There are two ETFs for betting on a rising natural gas price. One is UNG, which is run by the same shop that runs USO for oil, and is a vehicle based on the price of natural gas directly. An indirect approach is also available via FCG, a fund that owns the stocks of companies that derive significant revenue from exploring and producing natural gas. They’re listed on the ISE-REVERE Natural Gas Index. Like the Dow, it has 30 components including Apache (APA), Chevron (CVX), Quicksilver Resources (KWK), Noble Energy (NBL), Shell (RDS-A), and Questar (STR). As you can see by the inclusion of Chevron and Shell, it’s hardly a natural gas pure play.

Both UNG and USO, targeting the price of natural gas and oil respectively, peaked in July 2008. UNG kept falling all the way to the end of last month, but USO bottomed out in February. From its mid-February price of $23, USO has gained 65%. Since mid-February, UNG has lost 14%, and that’s after a 17% pop in the last three weeks. The divergence between the two is obvious.

FCG peaked in June 2008, and bottomed in March. Since its March bottom, it has gained 59%. How much of that is from the excitement over oil and its potential to boost profits at the companies on the index is hard to say, but it’s safe to assume a lot.

Many people have written to me about buying UNG, so many that it prompted me to check the popularity of the ETF. In two words: red hot. Its assets under management were only $700 million at the end of March. They hit $2.2 billion at the end of May and surpassed $4.5 billion just last week. More than $2 billion found its way into the fund in the first half of this month alone. That’s 2.9 times the fund’s entire asset base in March, proving that a stadium full of investors has concluded that natural gas prices are due for a bounce.

I don’t see it yet. Current storage levels are more than 20% above their five-year average, and recently discovered fields in Louisiana and Texas sport solid production rates. The industry needs prices to fall, but individual companies can’t slow production because they need cash now and will sell even at low prices. Less money coming in has cut the rig count back, and that’s one reason people are looking for a price spike eventually.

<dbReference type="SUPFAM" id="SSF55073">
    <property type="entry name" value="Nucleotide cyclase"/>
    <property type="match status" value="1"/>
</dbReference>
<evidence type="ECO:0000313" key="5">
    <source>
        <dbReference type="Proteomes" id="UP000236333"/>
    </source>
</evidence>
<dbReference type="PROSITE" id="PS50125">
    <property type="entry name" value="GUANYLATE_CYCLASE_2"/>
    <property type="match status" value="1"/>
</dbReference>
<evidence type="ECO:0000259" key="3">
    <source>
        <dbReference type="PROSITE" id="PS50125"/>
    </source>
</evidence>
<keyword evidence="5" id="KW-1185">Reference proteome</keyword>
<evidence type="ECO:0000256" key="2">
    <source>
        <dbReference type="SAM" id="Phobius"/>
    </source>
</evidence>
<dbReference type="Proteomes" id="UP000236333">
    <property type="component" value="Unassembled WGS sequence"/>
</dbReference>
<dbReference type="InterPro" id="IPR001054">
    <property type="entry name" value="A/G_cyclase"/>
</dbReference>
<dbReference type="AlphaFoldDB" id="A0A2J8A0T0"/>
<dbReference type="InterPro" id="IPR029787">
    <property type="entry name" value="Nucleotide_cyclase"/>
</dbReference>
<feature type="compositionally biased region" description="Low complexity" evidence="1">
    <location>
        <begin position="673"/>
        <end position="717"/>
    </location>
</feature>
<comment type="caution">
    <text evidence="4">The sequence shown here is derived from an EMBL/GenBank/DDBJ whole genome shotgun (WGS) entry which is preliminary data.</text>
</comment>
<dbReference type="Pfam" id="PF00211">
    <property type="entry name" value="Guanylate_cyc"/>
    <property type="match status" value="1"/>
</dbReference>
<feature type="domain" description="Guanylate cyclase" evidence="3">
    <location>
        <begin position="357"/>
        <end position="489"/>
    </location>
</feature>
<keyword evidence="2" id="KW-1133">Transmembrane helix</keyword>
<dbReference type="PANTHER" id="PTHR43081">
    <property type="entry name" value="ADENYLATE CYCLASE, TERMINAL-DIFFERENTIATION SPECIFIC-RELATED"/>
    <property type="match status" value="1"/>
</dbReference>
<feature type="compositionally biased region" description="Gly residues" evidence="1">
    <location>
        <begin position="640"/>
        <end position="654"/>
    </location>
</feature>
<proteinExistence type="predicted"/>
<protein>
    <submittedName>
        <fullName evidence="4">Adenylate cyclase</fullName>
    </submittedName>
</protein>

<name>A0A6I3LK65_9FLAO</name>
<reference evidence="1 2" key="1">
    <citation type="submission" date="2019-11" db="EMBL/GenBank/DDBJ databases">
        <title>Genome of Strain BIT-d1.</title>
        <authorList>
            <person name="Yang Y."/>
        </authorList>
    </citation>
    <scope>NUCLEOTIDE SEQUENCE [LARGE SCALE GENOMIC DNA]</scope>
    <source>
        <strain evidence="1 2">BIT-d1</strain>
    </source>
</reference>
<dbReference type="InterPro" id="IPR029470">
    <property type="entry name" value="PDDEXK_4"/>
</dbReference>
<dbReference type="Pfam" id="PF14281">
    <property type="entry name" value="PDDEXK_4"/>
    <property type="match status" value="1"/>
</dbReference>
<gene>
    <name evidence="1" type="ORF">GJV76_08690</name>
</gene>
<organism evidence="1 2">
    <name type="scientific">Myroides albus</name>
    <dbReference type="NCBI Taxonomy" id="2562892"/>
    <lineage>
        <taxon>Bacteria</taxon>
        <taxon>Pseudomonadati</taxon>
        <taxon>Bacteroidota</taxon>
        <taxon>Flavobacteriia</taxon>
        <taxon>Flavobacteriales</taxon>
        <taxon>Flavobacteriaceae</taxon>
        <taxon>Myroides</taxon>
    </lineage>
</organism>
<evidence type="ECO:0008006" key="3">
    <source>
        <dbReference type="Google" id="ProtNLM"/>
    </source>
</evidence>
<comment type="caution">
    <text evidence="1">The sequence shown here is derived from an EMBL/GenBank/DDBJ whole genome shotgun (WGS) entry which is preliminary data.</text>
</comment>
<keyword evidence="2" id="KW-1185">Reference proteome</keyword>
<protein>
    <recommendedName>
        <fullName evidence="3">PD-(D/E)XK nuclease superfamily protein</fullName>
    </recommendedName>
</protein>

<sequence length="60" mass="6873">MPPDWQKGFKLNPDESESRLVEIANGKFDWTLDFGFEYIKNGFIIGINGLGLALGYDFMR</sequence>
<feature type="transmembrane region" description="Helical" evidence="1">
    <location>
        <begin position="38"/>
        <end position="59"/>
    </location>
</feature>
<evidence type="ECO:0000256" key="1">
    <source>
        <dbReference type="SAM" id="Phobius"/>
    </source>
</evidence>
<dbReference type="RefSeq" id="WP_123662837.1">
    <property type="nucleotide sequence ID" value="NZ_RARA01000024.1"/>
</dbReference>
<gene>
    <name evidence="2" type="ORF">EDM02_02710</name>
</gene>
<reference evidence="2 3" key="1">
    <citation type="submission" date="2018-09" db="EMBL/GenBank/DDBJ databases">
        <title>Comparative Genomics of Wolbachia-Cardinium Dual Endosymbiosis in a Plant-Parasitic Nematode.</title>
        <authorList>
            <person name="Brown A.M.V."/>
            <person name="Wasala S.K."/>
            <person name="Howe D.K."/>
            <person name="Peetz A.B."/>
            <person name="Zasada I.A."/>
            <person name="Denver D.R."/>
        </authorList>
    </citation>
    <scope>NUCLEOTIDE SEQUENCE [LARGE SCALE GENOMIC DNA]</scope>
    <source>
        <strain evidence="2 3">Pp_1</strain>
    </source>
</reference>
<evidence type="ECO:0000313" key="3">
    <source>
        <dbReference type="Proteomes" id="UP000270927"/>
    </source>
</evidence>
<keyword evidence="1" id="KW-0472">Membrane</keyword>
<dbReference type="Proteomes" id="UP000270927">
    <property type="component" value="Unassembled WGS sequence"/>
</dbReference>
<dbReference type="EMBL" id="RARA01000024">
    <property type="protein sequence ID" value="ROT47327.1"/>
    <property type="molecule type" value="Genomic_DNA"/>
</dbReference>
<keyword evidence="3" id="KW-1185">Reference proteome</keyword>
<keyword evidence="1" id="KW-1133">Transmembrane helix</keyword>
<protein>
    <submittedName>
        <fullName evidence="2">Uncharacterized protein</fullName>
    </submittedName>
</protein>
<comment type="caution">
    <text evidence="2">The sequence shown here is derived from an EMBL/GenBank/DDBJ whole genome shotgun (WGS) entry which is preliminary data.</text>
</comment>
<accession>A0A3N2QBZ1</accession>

As with oil, the time frame is critical. In the long term, almost every commodity will be higher in price, a conclusion you can reach by looking at nothing more than population trends and technology proliferation maps. More people demanding any finite resource will send the price of that resource rising, and that’s nowhere clearer than in energy markets.

Fine, but in the short term, anything goes and right now what’s going on is a stockpiling of natural gas reserves that will be able to absorb quite a bit of demand.

As we often do, we’ll watch. The price to watch is Henry Hub spot, which closed Friday at $4.05 per million Btu, down from $6.10 on Jan. 6 but up from $3.19 on Apr. 27. How did UNG track during those time frames? Let’s compare:

1/6 to 4/27
-48% Henry Hub spot
-47% UNG

4/27 to 6/19
+27% Henry Hub spot
+16% UNG

Recent choppiness has kept UNG from keeping up, and if natural gas remains weak through the summer, it will get cheaper again because it tracks well to the downside. It closed Friday at $15.16. My initial buy price target is $14.

Since that article ran on June 21, UNG has dropped from the previous Friday’s close at $15.16 to today’s intraday at about $12.50. The factors mentioned above still apply, so we’re watching and waiting for the right cheap entry.

Notice that we did not buy as soon as it hit the target price of $14. We often watch and wait for long periods before placing an active order,
and this is one of those times.